The Room: the Worst Movie You Can Ever Love.
The Room is often mentioned as the worst film ever made. The “Citizen Kane of bad movies.” It has grown into a favorite interactive midnight movie, much like the Rocky Horror Picture Show. If you are a fan of Cult or Trash films, this is a must-see. At face value, it is a train wreck. It starts with the feel of a poorly acted soft porn movie. The actors, the dialogue, the genuinely uncomfortable sex scenes and the script all contribute to this real “what the fuck?” film. Nothing makes sense in this, and that makes you want to see it again and again. Why is it so bad?
The odd Tommy Wiseau
The Room is the brainchild of the mysterious and equally bizarre Tommy Wiseau. No one knows anything about his life before the film. His nationality is unknown. His age and real name are a secret. No one knows the source of the six million dollar budget. Where did the money get spent? It doesn’t show on film. Wiseau is the writer, director, and star of the movie. After only a few seconds of watching you realize he is inept at all three. He has very few facial expressions. His long jet black hair and strange face make one think of Gene Simmons with an accent that is a cross between Christopher Walken and the Simpson’s Nick Riveria. His own acting is so bad that you notice is lips are out of synch with his words. Apparently, he could not remember many of his own lines that he had “written” so they were dubbed during production.
A failing 6th grader could write the script.
The film is a weak attempt at a dark melodrama. It centers around Johnny (Tommy Wiseau), a wealthy and generous banker. Johnny’s conniving fiancee Lisa (Juliette Danielle) becomes bored of him then decides to seduce his conflicted best friend Mark (Greg Sestero). The actors are inexperienced, and the majority of the acting is poor. Instead of being melodramatic, it is a laughably misguided comedy of errors.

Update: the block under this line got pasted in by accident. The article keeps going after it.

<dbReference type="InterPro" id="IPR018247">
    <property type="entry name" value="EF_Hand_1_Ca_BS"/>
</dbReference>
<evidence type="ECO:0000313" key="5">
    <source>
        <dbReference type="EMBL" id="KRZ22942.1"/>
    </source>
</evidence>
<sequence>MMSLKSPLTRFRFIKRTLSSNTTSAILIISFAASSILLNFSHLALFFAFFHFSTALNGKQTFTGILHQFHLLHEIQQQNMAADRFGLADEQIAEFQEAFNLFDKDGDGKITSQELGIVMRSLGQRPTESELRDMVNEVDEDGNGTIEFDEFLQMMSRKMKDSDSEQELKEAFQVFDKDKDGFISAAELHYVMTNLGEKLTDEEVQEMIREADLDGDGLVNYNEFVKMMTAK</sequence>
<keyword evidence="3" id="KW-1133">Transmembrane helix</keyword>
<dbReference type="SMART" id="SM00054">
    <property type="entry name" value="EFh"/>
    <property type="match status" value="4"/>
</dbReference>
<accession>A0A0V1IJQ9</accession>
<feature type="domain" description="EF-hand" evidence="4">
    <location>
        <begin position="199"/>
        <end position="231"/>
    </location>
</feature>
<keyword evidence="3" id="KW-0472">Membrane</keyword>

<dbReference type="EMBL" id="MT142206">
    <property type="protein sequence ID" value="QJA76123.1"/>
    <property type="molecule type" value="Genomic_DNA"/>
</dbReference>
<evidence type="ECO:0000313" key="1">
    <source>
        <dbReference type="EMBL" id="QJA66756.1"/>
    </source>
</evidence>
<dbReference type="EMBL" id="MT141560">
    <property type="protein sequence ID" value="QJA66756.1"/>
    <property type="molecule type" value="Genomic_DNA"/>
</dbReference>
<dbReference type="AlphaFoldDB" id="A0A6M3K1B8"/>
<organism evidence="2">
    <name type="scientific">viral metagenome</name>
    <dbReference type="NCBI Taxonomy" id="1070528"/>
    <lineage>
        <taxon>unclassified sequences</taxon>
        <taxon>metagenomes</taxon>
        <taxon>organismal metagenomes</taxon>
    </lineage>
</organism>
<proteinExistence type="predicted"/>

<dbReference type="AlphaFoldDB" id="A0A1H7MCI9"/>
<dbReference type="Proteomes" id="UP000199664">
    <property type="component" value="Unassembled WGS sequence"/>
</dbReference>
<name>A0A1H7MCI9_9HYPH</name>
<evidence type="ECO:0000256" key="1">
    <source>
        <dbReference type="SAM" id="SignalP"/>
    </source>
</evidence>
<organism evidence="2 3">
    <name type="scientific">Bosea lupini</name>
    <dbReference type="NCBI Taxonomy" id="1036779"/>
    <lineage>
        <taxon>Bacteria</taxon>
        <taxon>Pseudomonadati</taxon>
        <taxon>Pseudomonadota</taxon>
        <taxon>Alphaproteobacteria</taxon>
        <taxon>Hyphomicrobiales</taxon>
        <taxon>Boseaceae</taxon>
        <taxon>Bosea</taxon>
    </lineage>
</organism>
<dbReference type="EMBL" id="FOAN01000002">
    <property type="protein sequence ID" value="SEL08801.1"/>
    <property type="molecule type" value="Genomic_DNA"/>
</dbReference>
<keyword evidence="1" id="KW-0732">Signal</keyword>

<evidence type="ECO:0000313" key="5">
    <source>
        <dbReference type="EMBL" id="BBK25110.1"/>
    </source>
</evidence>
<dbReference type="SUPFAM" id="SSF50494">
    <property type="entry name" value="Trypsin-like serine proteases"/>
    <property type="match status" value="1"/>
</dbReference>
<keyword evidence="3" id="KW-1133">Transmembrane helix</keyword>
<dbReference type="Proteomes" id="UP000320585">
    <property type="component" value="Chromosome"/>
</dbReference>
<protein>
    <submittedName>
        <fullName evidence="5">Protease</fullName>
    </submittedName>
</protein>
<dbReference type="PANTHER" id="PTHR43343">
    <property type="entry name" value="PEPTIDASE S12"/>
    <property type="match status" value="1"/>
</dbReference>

There is little to no character development. The story is full of dead-end subplots, never explained or completed. A strange example is when Lisa’s mother announces out of nowhere that the test came back and she has breast cancer. Lisa coldly replies “Don’t worry about it. You’ll be okay. They’re curing lots of people every day.” There is no conclusion or mention of her cancer again. There is also a scene where Denny, the young man who Johnny supports, has a run-in with a drug dealer. He owes him money. The dealer threatens him at gunpoint. There is no exposition. There is no when, why or what about the drugs or money. Once again, the subplot begins and ends there. There are also several strangely written lines for the character Johnny (Wiseau) such as, “The barbecue chicken was delicious, rice.” or “Thank you, honey, this is a beautiful party! You invited all my friends. Good thinking!”
Improper Use of a Football
Maybe Wiseau believes that passing football is a required male ritual? There are several scenes where the men throw the ball from only a few feet apart. It looks odd and unnatural. The films most “What the fuck?” moment is a scene where the men, wearing baggy tuxedos (no one knows why), go outside to pass the football in a back alley. This contributes nothing to the story. It ends without rhyme or reason when one of the guys has a poorly acted fall, and they walk inside. That is it. No one knows why the scene is in the movie.